POV presents the story of three immigrant window cleaners who risk their lives every day rappelling down some of Chicago's tallest skyscrapers. Paraíso reveals the danger of their job and what they see on the way down.

Q&A Mini Header

rsz_paraiso_main.jpg | "Paraíso" filmmaker Nadav Kurtz talks "Hoop Dreams," kinship between filmmakers and appreciating the people who better our lives outside of our view.

What is the most rewarding aspect of being an independent filmmaker?

The camaraderie of other filmmakers who are making projects they really believe in. It's inspiring to see the dedication and love that goes into projects when the reward has more to do with engaging in meaningful questions and issues rather than a financial one.


Which filmmakers inspired you to get behind the lens?

I saw Steve James' "Hoop Dreams" when I was in high school and realized that documentaries could be full stories with dramatic arcs that could rival, if not surpass, many narrative films. I was also obsessed with [Werner] Herzog for a number of years, which seems like a rite of passage. And at the risk of being a bit dorky, [Sergei] Eisenstein as well because the idea of film having its own syntax was quite mind-blowing and exciting for me and fueled a lot of interest in editing and montage.


Could you list three films that all independent film supporters should take the time to see?

I think "The Act of Killing" deserves every ounce of acclaim it is currently receiving and is so imaginative, humane and socially important which all docs, or perhaps all films, ought to aspire to be. [John] Cassevetes' films, because he was a pioneer in many aspects of independent film-making, including such less glamorous aspects as self-financing and distribution, etc. And "American Movie" for a little humorous take on what can take place behind the scenes.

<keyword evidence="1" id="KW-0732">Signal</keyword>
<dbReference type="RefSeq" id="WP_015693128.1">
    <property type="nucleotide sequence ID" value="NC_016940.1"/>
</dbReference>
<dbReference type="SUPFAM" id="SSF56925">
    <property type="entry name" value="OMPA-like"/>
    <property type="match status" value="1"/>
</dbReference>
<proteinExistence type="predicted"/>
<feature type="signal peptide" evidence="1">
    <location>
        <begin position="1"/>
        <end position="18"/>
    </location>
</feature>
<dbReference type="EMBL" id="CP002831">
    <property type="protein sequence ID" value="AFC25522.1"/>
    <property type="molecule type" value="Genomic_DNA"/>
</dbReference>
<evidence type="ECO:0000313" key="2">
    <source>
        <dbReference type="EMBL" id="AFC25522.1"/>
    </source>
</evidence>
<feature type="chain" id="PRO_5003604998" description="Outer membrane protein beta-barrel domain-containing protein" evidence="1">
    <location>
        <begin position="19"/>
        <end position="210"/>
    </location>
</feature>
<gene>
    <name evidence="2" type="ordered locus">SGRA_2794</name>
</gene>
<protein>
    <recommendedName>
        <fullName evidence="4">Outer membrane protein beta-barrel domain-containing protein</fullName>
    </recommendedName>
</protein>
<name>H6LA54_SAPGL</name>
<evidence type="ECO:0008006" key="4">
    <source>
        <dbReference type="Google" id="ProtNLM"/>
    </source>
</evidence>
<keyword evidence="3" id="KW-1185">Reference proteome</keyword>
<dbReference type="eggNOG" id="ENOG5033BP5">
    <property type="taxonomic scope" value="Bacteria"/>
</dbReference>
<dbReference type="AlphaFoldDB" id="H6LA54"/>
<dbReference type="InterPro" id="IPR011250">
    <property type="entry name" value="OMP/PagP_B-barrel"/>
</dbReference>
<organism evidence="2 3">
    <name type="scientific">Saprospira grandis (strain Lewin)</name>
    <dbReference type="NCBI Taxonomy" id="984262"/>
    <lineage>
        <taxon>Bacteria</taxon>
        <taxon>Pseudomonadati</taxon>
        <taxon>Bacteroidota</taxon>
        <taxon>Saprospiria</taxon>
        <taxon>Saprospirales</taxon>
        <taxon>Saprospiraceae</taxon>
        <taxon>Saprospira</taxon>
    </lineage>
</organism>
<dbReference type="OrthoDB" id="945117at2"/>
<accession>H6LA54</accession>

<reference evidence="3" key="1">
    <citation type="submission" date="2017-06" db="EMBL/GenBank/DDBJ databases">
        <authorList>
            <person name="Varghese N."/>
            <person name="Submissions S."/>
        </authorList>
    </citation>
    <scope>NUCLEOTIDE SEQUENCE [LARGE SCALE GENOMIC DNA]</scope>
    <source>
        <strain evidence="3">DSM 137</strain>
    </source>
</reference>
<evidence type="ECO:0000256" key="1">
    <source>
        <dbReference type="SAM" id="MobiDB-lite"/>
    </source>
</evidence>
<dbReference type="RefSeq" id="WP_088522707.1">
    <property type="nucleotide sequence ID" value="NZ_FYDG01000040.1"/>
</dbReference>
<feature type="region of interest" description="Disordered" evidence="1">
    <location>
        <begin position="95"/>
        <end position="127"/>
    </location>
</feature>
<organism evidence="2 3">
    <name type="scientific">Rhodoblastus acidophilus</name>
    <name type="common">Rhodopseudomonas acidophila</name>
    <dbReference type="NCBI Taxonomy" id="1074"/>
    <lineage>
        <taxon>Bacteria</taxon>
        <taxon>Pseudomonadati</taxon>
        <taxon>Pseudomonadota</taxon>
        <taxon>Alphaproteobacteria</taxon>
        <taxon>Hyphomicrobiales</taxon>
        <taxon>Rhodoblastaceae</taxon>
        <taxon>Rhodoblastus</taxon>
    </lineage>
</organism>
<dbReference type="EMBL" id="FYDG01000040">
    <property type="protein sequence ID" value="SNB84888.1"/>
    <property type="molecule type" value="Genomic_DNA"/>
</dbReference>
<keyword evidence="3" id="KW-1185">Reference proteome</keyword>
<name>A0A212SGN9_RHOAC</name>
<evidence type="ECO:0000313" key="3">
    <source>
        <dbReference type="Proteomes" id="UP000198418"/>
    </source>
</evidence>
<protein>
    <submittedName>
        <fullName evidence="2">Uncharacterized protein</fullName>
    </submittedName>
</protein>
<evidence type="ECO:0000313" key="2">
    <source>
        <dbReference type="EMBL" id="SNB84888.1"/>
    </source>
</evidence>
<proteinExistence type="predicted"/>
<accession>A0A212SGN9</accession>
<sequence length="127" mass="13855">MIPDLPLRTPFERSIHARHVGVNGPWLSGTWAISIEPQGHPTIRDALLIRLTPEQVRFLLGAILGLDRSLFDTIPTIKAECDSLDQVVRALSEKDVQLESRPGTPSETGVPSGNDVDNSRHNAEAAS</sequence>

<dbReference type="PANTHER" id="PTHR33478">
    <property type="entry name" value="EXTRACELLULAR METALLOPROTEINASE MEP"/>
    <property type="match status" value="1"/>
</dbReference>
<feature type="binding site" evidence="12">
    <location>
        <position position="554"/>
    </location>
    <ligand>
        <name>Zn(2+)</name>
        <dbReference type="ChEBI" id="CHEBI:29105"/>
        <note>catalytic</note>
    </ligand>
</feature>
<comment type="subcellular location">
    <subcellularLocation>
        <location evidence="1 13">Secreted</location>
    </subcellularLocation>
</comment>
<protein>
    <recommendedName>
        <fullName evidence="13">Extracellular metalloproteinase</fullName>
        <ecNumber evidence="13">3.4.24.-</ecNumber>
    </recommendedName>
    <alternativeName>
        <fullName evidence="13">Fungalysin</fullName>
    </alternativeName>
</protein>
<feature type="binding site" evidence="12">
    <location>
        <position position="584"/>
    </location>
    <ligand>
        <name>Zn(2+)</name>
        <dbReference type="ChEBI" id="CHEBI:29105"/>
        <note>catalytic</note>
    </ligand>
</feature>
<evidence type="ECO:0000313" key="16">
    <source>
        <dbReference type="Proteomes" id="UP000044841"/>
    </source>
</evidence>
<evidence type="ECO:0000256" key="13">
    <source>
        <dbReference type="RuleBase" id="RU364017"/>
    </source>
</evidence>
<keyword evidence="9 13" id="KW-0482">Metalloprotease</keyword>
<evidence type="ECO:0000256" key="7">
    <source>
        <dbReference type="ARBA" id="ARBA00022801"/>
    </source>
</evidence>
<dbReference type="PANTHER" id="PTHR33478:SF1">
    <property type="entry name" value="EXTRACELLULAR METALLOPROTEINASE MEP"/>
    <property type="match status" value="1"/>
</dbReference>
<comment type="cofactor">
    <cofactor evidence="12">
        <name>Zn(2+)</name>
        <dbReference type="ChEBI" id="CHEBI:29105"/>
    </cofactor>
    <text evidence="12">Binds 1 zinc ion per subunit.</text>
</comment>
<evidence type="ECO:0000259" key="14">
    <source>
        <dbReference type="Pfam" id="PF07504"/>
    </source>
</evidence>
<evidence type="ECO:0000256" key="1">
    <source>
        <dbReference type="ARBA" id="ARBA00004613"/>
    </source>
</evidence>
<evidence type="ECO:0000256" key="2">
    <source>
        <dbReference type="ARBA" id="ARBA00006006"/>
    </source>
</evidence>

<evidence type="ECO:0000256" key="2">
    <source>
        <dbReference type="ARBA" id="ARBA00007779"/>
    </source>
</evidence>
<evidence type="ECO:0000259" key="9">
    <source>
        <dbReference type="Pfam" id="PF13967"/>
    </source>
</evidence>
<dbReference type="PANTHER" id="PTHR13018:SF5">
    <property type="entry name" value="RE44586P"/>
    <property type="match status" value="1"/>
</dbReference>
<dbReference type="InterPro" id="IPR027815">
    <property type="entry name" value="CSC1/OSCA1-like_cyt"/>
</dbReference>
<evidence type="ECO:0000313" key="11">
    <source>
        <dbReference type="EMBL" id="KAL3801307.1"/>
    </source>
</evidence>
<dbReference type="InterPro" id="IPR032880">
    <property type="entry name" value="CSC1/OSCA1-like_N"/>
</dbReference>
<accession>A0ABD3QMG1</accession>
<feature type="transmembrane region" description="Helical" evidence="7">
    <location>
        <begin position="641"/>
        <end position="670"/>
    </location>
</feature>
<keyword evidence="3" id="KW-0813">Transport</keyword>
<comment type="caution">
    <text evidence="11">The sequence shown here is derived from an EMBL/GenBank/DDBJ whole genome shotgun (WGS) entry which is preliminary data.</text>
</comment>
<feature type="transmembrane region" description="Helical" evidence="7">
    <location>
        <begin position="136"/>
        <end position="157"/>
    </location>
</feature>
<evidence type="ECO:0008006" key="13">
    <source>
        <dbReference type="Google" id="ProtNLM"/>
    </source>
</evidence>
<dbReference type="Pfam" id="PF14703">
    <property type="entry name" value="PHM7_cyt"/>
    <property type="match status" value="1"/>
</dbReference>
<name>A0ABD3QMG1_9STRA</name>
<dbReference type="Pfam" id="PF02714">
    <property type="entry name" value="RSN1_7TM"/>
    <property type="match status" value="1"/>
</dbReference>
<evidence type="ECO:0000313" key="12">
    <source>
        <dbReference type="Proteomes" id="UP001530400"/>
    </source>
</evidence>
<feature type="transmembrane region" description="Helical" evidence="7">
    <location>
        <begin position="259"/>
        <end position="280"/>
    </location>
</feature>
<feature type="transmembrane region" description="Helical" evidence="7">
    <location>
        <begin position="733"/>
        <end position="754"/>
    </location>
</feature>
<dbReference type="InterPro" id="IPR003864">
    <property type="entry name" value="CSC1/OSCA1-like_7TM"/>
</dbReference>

What do you hope the audience comes away with after seeing your film?

I hope they walk away a bit inspired and with a greater appreciation for the people who often work invisibly to make our lives better and the views out of our windows clearer.

Was there a particular scene in Paraíso that you remember as dangerous or difficult to film?

Filming the early morning opening scene (in which the window cleaners rappel down the side of the building and begin their work) was tricky. It was really difficult getting permission to shoot from the rooftop of the adjacent building and once we were finally able to get up there, we kept having to cancel because of high winds. We'd be set up at 5am and then I'd have to tell everyone to come back the next day. In the end, though, we captured some of the best shots one of those mornings.


What did you find the most compelling about the subjects of the film?

I was curious about their spiritual beliefs and how they thought about their own mortality and whether their line of work gave them a different perspective about the meaning of their lives.


Would you revisit the rooftops to shoot another film?

I love going to locations that are difficult to access and capturing unusual points of view, which was something I thought a lot about when we chose our locations for "Paraíso." Chicago is a beautiful city and has been filmed quite a bit but I wanted the viewers to have a sense of being somewhere unfamiliar, and that they were visitors to these immigrants' world. So, to answer the question, I would revisit rooftops as well as other locations that we ordinarily don't get to visit.

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